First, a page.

$$ Sensitive\ Hypertension\ Status\left({Z}_{i,m}\right)=\left\{\begin{array}{l}0\ if\frac{l}{m}=0\hfill \\ {}1\ if\frac{l}{m}>0\hfill \end{array}\right\} $$
where l = number of times individual i is classified as hypertensive out of m independent simulation replicates. We considered values of m = 5, 25, 50, 100, and 150 in this follow-up analysis. This follow-up analysis used k = 0 for SIMPHEN.197 and considered 1, 5, and 10 causal genes for all 3 classification methods (LR, radial SVM, and linear SVM).


Overall, LR, linear SVMs, and radial SVMs yielded similar values of AUC across all 315 settings (Fig. 1) with baseline AUC values (no genetic data, covariates only) of 0.777 (linear), 0.771 (radial), and 0.771 (logistic) on average. Linear SVM tended to outperform both other methods by a slight margin overall (mean improvement vs. LR = 0.009 [SD = 0.016]; mean improvement vs. radial SVM = 0.012 [SD = 0.016]), differences which were statistically significant (p <0.001 in both cases). Linear SVM also provided the largest AUC of the 3 methods in the majority of cases examined here (54.9 % = 173/315). Radial SVM (largest AUC in 19.7 % = 62/315 of cases) and LR (largest AUC in 25.4 % = 80/315 of cases) yielded the best AUC in approximately equal numbers in the remainder of cases.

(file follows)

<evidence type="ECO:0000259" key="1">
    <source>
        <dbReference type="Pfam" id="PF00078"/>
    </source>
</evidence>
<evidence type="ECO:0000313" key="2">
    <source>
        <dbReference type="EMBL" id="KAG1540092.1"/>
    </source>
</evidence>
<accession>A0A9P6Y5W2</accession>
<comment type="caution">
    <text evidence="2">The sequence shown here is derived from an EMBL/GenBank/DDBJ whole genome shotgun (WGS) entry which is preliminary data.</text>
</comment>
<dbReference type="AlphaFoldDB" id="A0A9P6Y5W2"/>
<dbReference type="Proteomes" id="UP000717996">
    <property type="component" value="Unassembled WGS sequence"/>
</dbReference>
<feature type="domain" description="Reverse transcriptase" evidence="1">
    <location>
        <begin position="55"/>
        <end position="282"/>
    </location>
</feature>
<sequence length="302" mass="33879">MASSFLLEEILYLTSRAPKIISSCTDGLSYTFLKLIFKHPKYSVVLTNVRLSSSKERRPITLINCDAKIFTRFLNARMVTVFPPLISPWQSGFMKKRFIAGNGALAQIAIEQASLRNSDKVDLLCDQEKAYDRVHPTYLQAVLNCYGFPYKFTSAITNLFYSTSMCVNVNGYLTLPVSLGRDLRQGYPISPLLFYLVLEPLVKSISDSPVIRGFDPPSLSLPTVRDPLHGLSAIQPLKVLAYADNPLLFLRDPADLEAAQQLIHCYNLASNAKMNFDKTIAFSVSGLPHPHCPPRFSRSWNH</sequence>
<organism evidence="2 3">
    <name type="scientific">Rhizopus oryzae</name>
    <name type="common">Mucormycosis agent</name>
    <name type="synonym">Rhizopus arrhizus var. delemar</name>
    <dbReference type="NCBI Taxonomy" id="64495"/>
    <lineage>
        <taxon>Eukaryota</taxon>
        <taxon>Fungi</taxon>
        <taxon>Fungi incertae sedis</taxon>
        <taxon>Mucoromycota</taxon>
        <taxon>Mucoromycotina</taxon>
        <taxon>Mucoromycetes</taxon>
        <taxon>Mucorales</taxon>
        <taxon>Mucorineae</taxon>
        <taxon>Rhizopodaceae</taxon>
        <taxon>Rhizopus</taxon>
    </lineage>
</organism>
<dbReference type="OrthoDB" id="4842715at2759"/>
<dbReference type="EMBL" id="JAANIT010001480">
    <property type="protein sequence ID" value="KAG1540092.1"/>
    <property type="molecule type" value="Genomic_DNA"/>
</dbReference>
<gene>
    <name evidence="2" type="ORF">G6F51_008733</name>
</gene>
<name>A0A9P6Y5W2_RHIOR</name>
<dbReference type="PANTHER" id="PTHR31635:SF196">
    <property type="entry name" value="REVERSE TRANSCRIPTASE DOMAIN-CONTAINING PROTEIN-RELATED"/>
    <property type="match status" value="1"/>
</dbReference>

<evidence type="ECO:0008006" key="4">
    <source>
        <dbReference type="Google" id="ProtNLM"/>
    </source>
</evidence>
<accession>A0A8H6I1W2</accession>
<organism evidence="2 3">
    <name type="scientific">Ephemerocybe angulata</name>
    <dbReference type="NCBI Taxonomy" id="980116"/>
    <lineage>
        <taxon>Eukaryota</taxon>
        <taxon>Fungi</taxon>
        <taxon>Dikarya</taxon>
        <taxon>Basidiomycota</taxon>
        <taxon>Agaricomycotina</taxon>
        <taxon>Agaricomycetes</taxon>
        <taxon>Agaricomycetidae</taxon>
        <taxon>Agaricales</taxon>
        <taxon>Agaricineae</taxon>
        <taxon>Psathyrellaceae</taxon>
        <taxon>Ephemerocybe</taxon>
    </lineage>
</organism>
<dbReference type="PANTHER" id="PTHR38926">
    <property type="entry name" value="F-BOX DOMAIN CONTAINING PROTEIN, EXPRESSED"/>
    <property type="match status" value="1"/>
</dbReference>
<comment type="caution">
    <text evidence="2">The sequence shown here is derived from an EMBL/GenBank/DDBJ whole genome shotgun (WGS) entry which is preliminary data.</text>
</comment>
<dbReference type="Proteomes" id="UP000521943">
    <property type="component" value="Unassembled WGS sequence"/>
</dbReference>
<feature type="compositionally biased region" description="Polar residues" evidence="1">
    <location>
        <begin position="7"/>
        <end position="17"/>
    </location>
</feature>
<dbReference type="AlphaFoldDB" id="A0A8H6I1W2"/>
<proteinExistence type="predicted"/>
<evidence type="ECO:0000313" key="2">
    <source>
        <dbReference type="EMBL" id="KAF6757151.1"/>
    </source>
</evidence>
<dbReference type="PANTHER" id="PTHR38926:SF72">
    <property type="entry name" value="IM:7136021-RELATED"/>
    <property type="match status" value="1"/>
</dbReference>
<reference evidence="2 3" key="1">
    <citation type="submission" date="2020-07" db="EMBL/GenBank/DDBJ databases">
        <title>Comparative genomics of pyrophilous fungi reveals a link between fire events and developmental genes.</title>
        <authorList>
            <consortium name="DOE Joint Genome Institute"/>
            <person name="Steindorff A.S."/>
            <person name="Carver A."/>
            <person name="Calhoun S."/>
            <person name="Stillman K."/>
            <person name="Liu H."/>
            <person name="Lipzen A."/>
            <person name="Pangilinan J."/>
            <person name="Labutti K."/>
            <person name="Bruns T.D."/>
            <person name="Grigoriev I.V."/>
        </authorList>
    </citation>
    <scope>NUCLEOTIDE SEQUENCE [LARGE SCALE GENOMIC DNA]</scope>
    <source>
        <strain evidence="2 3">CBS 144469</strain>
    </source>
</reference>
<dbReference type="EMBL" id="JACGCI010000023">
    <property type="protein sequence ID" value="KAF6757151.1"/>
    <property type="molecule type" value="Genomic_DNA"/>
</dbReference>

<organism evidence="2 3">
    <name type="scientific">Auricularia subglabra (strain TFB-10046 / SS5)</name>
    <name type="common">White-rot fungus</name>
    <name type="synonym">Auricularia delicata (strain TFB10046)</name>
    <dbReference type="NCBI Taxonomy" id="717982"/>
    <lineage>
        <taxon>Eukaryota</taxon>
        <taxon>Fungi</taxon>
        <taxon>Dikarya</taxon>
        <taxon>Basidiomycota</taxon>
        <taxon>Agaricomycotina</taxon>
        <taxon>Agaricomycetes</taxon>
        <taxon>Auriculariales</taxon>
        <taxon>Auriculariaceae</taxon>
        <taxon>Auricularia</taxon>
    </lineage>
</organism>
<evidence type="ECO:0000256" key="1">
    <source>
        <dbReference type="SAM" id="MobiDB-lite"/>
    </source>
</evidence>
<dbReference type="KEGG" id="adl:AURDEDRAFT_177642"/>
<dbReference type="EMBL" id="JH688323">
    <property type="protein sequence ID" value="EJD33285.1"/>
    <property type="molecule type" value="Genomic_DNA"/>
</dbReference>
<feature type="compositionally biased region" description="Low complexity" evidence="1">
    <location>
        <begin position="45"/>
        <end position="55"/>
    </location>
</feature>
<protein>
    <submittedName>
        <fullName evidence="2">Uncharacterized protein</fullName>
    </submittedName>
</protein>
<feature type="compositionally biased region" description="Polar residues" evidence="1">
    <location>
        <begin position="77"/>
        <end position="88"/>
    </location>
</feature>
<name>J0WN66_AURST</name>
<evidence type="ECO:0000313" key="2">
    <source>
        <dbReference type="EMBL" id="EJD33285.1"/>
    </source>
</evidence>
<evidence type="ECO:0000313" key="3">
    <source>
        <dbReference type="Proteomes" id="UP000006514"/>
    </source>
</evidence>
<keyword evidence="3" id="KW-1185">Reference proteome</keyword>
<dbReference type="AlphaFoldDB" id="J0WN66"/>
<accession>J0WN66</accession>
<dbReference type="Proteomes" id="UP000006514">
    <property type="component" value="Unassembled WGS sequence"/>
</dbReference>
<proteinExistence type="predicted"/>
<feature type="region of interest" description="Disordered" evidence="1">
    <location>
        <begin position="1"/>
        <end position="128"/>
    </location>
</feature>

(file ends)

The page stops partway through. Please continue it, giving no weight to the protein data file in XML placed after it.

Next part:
Fig. 1

Overall performance (AUC) of the 3 classification approaches across 315 different situations. All 3 methods performed fairly similarly on AUC overall. Linear SVM tended to slightly outperform both other methods across the 315 different settings investigated

To better understand how different variables affected performance of the 3 different prediction methods, we used a multiple regression model predicting AUC by number of causal genes, number of noncausal genes, k (gene expression noise), and m (number of phenotypes being collapsed). Separate models were run for each of the 3 different prediction methods. Results summarizing estimated effects of each model parameter and significance are shown in Table 1.
Table 1

Regression analysis summarizing association of model parameters and model performance across 315 different situations



Model parameters


\( \widehat{\beta}(SE) \)

Radial SVM

\( \widehat{\beta}(SE) \)

Linear SVM

\( \widehat{\beta}(SE) \)

Gene expression noise (k)

−3.5 × 10−2 (1.2 × 10−2)**

−6.4 × 10−2 (2.0 × 10−2)**